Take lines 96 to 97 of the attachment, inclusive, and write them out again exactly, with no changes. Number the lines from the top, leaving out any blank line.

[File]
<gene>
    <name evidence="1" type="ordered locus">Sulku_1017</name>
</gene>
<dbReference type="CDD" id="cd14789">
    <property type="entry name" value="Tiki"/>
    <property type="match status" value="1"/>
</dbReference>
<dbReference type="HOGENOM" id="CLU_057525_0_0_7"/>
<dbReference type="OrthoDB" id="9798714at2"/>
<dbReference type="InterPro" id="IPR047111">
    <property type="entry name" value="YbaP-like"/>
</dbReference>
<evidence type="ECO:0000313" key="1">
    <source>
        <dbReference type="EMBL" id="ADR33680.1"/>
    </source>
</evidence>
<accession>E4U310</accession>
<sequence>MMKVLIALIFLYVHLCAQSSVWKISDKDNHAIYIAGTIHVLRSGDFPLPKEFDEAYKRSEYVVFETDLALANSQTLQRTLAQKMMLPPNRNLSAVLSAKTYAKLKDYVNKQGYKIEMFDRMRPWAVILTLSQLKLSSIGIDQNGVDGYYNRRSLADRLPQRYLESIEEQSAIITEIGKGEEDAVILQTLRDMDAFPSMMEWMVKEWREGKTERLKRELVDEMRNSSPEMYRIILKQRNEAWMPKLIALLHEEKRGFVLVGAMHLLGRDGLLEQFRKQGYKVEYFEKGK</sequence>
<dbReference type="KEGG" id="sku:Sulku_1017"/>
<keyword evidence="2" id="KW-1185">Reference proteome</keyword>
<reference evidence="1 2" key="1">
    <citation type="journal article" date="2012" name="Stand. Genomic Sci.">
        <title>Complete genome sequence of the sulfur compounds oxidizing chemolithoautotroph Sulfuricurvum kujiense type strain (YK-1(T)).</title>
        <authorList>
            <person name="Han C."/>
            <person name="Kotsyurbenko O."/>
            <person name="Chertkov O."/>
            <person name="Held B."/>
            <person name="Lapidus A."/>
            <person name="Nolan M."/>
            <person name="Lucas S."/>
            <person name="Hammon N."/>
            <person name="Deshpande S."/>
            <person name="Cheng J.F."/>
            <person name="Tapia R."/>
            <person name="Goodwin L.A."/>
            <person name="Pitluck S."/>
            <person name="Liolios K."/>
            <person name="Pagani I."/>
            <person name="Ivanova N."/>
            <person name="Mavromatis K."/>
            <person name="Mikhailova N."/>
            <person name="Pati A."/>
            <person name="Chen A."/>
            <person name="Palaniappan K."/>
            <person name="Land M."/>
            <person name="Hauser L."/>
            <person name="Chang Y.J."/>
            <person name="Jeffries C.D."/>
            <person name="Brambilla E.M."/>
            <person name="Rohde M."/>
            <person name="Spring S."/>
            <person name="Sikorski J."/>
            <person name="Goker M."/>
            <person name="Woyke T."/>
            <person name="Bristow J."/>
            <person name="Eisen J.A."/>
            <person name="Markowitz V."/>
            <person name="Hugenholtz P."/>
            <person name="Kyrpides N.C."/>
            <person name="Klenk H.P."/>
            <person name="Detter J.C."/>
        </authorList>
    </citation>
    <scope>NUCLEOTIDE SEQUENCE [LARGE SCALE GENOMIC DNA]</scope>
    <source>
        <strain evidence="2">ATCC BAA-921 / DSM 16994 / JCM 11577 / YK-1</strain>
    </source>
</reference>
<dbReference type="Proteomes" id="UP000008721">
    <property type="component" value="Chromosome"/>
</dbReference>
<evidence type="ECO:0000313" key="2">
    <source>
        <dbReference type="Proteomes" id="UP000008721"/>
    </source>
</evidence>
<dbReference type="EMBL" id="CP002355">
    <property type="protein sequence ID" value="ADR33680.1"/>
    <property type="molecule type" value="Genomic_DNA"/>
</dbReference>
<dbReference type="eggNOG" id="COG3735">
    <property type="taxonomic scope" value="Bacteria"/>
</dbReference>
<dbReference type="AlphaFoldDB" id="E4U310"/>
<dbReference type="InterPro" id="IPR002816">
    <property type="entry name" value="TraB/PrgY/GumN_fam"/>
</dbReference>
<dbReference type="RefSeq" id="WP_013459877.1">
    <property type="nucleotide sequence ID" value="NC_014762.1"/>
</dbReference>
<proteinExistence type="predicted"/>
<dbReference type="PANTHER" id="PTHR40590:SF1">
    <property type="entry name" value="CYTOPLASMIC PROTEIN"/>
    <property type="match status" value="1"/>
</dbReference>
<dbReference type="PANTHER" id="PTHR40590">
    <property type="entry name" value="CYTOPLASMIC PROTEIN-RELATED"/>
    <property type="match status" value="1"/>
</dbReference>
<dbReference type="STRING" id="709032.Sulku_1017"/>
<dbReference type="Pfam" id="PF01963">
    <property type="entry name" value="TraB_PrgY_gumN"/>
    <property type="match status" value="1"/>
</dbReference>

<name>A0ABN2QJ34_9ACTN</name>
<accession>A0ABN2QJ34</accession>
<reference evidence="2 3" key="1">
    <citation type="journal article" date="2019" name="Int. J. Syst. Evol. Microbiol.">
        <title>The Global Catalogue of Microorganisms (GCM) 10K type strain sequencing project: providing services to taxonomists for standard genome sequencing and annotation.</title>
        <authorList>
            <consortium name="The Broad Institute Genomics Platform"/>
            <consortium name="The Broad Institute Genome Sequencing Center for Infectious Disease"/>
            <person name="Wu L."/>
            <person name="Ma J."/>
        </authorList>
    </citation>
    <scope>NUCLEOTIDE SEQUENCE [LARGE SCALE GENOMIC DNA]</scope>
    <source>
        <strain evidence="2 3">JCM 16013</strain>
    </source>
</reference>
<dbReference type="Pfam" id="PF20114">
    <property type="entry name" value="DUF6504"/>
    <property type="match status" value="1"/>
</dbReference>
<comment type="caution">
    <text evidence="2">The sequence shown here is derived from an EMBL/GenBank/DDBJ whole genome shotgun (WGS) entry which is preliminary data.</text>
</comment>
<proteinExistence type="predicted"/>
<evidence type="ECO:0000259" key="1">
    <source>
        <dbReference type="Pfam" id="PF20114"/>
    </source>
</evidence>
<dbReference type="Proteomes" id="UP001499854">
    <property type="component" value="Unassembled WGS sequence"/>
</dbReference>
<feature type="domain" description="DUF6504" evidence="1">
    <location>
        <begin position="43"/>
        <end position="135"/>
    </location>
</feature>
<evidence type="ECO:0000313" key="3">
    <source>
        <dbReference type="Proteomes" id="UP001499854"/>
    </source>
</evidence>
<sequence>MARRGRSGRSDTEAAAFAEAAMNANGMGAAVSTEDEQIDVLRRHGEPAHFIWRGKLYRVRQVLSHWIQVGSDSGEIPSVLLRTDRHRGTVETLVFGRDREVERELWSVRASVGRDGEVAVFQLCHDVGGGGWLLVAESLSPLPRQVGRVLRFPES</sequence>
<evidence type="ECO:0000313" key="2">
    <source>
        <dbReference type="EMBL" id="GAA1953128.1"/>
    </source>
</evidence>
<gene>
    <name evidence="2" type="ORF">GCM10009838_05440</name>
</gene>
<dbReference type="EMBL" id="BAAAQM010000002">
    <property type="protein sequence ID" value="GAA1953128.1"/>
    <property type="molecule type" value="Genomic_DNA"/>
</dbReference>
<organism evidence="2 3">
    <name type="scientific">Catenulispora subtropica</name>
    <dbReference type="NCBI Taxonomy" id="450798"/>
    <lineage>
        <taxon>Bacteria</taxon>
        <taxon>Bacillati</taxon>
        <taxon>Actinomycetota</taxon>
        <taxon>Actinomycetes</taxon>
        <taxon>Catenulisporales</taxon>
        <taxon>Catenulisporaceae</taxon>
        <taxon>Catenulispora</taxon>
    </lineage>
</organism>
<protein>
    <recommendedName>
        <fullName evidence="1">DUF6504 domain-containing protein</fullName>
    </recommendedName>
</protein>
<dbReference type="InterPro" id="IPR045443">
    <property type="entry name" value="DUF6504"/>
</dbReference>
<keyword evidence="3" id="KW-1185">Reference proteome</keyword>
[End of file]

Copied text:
    <property type="match status" value="1"/>
</dbReference>